Sailing Around Guernsey and Herm

Guernsey and Herm together make up part of the Bailiwick of Guernsey. Both islands represent ideal boating territory, with some lovely little harbours and sandy bays. Combined with the warm summer climate, the islands can take on an enviable tropical feel, with sparkling blue waters and offshore reefs. As with some of the other Channel Islands, they also provide a unique sailing challenge in that the tidal range in the region can reach a mighty 10 m.

Whether you plan on sailing around the islands in your own boat or chartering one locally, the experience is sure to be a memorable one. Several companies in Guernsey offer boat charters, as well as boat trips and tours. The best known is Guernsey Boat Charter, who will provide an experienced skipper and crew to accompany you on your voyage.

St. Peter Port and Beaucette Marina

There are five marinas in Guernsey, but only two are available for visitors. Of these, Beaucette Marina on the north-eastern tip of the island is certainly not a place to miss. Originally a quarry, the marina was created by blasted through an area of granite rock nearest to the sea, allowing the water inside. The result is a spectacular, sheltered marina which offers a tranquil rural setting, on a region of coastline which is great for walking and very close to L’Ancresse Common. The entrance to the marina is tight and can be daunting during rough conditions, but once inside it is well worth it.

Further south, the coastline slowly morphs into suburbia as you approach the capital of St. Peter Port. Here your eyes will be rewarded with views of colourful old town houses, cobbled streets and a vibrant seafront in which there are many delightful cafes and restaurants to be found.

The town has the island’s main harbour and is the best place in terms of ease of access, although entrance to the marina is slightly restricted by a sill, meaning access is only available a few hours either side of high tide. Taking the time to explore the town can be an intriguing experience and be sure to admire the impressive structure of Castle Cornet at the harbour entrance.

Sunset over the historic Castle Cornet

Sunset over the historic Castle Cornet

Guernsey’s South Coast Bays

Once you’ve had a taste of Guernsey’s bustling urban community, it can be a nice change of pace to head south, where the landscape turns rockier and more remote. Consider making a stop at Fermain Bay along the way – one of the few pebble beaches in Guernsey. Its sheltered waters and backdrop of lush vegetation make it a popular tourist spot but it is usually a peaceful place to visit by boat, with a conveniently-placed cafe and takeaway right next to a slipway.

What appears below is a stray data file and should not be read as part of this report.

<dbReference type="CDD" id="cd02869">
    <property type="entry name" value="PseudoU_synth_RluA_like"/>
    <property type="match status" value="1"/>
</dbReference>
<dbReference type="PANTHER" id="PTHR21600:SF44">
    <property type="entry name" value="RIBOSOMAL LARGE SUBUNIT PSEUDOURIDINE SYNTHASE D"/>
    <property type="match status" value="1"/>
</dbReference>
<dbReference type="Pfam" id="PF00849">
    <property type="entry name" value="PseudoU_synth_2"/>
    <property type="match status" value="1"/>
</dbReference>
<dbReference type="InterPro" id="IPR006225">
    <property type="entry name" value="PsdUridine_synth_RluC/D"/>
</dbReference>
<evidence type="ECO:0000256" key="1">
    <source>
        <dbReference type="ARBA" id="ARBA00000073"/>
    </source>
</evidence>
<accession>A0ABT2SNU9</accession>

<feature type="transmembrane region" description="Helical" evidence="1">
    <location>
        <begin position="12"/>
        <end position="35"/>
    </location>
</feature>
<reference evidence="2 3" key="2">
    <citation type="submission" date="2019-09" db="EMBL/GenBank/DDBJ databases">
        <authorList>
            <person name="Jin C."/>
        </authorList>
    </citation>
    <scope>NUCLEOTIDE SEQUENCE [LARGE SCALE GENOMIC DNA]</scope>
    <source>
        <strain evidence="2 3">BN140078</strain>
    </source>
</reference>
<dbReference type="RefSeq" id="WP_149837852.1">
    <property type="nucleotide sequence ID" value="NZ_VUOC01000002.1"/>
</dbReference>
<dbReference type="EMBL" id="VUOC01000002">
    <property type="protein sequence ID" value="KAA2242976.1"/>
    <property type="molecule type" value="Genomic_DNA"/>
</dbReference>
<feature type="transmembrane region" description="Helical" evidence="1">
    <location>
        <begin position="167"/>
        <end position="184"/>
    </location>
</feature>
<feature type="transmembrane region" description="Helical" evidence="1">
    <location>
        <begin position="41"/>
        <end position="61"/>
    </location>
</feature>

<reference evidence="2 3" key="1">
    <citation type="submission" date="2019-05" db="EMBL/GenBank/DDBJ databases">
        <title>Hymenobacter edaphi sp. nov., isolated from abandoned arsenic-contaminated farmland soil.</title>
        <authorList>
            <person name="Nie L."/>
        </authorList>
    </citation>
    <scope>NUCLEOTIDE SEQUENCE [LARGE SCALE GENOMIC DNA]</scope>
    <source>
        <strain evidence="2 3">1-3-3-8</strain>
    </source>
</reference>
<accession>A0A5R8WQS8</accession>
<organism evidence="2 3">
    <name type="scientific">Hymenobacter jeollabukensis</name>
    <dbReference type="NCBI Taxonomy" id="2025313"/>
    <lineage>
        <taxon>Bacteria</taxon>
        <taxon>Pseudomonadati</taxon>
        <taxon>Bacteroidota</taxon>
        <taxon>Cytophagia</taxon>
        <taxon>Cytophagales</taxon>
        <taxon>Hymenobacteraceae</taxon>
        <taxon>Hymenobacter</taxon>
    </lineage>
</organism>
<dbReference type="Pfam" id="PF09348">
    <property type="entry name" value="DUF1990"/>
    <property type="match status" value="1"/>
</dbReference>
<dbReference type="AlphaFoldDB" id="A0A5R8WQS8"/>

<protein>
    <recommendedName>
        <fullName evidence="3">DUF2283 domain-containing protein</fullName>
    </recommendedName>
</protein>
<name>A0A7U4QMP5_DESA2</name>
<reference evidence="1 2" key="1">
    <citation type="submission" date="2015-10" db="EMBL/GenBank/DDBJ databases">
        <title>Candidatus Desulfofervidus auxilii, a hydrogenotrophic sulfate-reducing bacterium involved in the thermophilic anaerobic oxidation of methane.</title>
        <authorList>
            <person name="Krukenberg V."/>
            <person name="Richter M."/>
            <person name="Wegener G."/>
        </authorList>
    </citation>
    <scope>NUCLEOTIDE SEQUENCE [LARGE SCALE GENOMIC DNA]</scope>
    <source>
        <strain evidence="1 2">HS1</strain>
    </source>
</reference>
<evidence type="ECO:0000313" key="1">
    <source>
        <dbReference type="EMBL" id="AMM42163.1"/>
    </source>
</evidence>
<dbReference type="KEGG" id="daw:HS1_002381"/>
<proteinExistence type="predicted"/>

Continuing on around the coast, you can round the spectacular Jerbourg Headland and marvel at the towering rock pinnacles known as the Pea Stacks, before coming upon a short stretch of coastline where there are several secluded bays. These areas make for perfect anchorages when the wind is from the north or east.

The most well-known of these is Petit Port Bay, which has an unspoilt beach that is at its best when the tide is low. To the west, you can also find great places to stop at Moulin Huet Bay and Saint’s Bay respectively.

View of St Peter Port on Guernsey from Herm

View of St Peter Port on Guernsey from Herm


With Herm Island situated so close to Guernsey, it seems a shame to miss it out from the region’s best boating destinations. The ‘Caribbean of the Channel Islands’ covers just a few square miles and is completely surrounded by a white, sandy beach at its northern end. There is a small harbour on the island’s western side, which is often busy due to the comings and goings of the Trident ferry from Guernsey. However, there are a few visitor buoys outside the harbour and the sandy seabed is a good place to anchor as an alternative.

Belvoir Bay beach, Herm

Belvoir Bay beach, Herm

Once ashore, you don’t want to miss a visit to Shell Beach if the weather is nice, as this is one of the most popular places on the island. Made up of millions of tiny shells, the beach stretches for almost a mile to Alderney Point at the north end, which is often the place to go to avoid any crowds. There is a handy beach kiosk on the beach where you can get refreshments, but Herm is also home to the famous Mermaid Tavern, where I always like to stop by. A tour round the island’s southern tip can also be a great idea, with some beautiful scenery and a chance to spot puffins and other marine wildlife.

Learn more about Guernsey in following article: Guernsey – A place people fall in love with and return to